COPAN addresses this dilemma by combining disk and tape in what is called a MAID (massive array of idle disks) storage platform. MAID operates on the principle that when long-term data is stored on disk, all disks don’t need to spin all the time — and are powered on only when needed. COPAN Systems’ MAID platform provides a persistent data-aware solution that consumes minimal floor space (10 square feet) and holds up to 896 disk drives for 448 TB. The power draw is equivalent to a tape automation system. At an estimated cost of $3.50 per GB, COPAN’s system is priced to compete directly with tape libraries.
Capitalize On Storage Security And Data Protection
Customers are becoming increasingly aware of the risks that hacking attacks, disgruntled employees, human error, loss or theft of hardware, and loss of backup media can pose. With these threats in mind, it is not possible for storage systems to continue to be simple repositories of data. A new breed of secure storage systems is emerging. Those systems safeguard corporate digital assets even when corporate security has been compromised.
VARs should be selling secure storage systems to meet the goals of senior management, IT, and corporate legal departments. Secure storage systems combine secure data encryption, storage management software, clustered servers, and RAID (redundant array of independent disks)-protected hardware. In Nexsan Technologies’ case, the Assureon secure storage system combines those four features to provide multiple levels of data protection. “In a business climate where large organizations find themselves governed by regulatory compliance, data protection laws, and intellectual property rights, the leakage of confidential data not only damages reputations but causes financial repercussions that can run into millions,” explains Brendan Kinkade, VP of marketing for Nexsan Technologies. “Like it or not, this is the future your customers face. They will look to VARs to provide secure storage solutions. Investment in secure storage systems is the only way to be confident that your customer’s business-critical data will never be compromised.”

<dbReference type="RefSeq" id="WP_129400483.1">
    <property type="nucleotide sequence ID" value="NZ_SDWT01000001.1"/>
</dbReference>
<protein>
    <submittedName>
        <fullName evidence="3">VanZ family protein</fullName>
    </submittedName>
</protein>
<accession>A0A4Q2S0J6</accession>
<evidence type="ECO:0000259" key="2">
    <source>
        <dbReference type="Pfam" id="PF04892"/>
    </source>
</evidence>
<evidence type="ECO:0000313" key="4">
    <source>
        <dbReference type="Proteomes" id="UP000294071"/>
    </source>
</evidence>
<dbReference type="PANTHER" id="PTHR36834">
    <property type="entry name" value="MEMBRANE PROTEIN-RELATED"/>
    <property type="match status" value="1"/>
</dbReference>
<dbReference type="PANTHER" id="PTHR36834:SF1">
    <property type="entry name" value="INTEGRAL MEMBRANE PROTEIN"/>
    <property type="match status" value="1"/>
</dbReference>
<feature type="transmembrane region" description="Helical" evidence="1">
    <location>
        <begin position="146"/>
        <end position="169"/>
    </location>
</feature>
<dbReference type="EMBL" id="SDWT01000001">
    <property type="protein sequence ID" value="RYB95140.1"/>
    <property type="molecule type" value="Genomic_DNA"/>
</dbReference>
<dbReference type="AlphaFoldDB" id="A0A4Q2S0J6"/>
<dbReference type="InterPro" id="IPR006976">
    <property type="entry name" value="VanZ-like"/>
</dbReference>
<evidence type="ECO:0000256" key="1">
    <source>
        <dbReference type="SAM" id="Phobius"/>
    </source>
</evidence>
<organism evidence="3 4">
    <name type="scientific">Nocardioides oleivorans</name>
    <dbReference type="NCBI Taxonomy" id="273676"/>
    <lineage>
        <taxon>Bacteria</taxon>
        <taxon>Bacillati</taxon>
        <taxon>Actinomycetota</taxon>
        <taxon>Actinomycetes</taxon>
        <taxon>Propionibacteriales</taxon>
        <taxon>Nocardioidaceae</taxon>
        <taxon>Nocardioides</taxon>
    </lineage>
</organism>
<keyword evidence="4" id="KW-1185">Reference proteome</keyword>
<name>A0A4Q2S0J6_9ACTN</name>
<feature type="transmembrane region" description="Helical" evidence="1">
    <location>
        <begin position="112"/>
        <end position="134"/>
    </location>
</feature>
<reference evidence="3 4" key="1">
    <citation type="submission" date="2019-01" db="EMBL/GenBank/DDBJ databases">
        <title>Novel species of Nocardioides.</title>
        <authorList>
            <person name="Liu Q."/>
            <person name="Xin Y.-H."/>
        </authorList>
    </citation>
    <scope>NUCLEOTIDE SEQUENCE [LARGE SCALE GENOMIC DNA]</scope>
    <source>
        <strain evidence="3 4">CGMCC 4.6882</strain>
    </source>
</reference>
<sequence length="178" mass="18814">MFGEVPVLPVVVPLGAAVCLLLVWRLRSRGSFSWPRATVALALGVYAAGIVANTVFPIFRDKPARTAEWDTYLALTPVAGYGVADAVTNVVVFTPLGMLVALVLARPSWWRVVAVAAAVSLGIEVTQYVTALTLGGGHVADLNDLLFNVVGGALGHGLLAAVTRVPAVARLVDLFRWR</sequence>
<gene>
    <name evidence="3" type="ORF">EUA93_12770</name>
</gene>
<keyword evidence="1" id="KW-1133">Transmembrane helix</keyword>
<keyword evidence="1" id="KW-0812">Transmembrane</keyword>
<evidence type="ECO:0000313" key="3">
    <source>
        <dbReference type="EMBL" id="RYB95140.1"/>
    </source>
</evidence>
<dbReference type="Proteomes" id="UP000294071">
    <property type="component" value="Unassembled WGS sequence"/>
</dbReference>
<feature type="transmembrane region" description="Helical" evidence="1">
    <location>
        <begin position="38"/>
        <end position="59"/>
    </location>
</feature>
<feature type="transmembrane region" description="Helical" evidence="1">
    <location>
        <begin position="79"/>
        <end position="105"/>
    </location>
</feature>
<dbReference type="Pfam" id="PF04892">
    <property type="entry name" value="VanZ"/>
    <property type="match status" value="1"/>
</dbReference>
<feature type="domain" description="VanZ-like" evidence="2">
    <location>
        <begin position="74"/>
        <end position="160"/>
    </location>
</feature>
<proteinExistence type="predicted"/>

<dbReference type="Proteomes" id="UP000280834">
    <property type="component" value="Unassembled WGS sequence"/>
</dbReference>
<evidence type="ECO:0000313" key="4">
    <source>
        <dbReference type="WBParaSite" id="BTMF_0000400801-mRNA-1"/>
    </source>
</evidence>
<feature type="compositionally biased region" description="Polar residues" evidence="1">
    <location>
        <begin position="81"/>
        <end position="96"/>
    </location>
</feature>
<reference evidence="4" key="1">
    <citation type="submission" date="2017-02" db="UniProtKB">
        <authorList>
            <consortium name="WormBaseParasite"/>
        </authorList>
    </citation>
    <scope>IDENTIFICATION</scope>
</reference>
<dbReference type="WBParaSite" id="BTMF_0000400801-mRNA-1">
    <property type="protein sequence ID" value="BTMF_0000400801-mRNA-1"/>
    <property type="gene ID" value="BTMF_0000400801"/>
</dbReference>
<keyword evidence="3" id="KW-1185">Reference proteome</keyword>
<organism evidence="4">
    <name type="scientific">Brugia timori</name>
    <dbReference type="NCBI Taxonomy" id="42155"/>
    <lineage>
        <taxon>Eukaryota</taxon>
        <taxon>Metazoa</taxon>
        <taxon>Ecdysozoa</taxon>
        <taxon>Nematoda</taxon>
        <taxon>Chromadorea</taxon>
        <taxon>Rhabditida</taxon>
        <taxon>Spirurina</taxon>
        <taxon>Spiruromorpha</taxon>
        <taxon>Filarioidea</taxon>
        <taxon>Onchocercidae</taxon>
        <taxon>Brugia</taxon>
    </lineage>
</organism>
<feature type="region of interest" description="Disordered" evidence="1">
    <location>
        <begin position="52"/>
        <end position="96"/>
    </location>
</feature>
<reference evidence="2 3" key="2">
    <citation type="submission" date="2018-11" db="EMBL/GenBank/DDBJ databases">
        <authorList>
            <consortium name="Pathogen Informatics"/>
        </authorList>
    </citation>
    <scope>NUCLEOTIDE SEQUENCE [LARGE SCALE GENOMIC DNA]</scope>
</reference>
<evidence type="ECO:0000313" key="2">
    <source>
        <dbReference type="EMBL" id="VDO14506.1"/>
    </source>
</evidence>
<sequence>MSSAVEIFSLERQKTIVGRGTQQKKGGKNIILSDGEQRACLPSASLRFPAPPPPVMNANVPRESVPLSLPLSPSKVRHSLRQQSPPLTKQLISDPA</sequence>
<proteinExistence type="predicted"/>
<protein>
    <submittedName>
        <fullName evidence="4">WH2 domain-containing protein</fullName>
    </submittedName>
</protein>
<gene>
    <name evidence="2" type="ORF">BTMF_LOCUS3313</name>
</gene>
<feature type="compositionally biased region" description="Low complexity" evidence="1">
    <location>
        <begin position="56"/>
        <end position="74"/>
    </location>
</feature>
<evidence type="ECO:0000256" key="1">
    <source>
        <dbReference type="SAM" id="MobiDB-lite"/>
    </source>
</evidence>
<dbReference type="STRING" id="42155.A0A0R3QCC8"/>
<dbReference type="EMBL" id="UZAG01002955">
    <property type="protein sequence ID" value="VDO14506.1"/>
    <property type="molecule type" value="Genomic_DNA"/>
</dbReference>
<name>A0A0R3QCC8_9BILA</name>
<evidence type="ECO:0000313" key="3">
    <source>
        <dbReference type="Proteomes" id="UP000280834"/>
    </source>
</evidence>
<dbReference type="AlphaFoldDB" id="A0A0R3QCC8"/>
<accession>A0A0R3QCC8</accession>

Understand The Different Types Of RAID Solutions
“The ever-expanding and changing roles of storage networking are creating tremendous opportunities for VARs to add value through consulting, training, installation, and service,” says Tony Hsu, marketing director for Arena-Maxtronic, a company that manufactures RAID storage systems. RAID continues to be a core building block for online primary storage solutions including single server storage, NAS (network attached storage) filers, and departmental and enterprise storage networks.
“VARs should know that RAID is not an off-the-shelf product,” continues Hsu. “They should know their customers’ needs and be familiar with the various feature sets available on the RAID controllers. Some storage configurations can be extremely complicated, and they may require special hardware or software [e.g. clustering solutions]. Do your homework and talk to the vendor’s technical staff before you purchase equipment.”
With the variety of emerging technologies available to VARs, it’s sometimes easy to lose perspective on what the customer really needs. It’s important to remember the business need that is driving your storage project. Let that business need direct you to the correct storage technology — emerging or mature.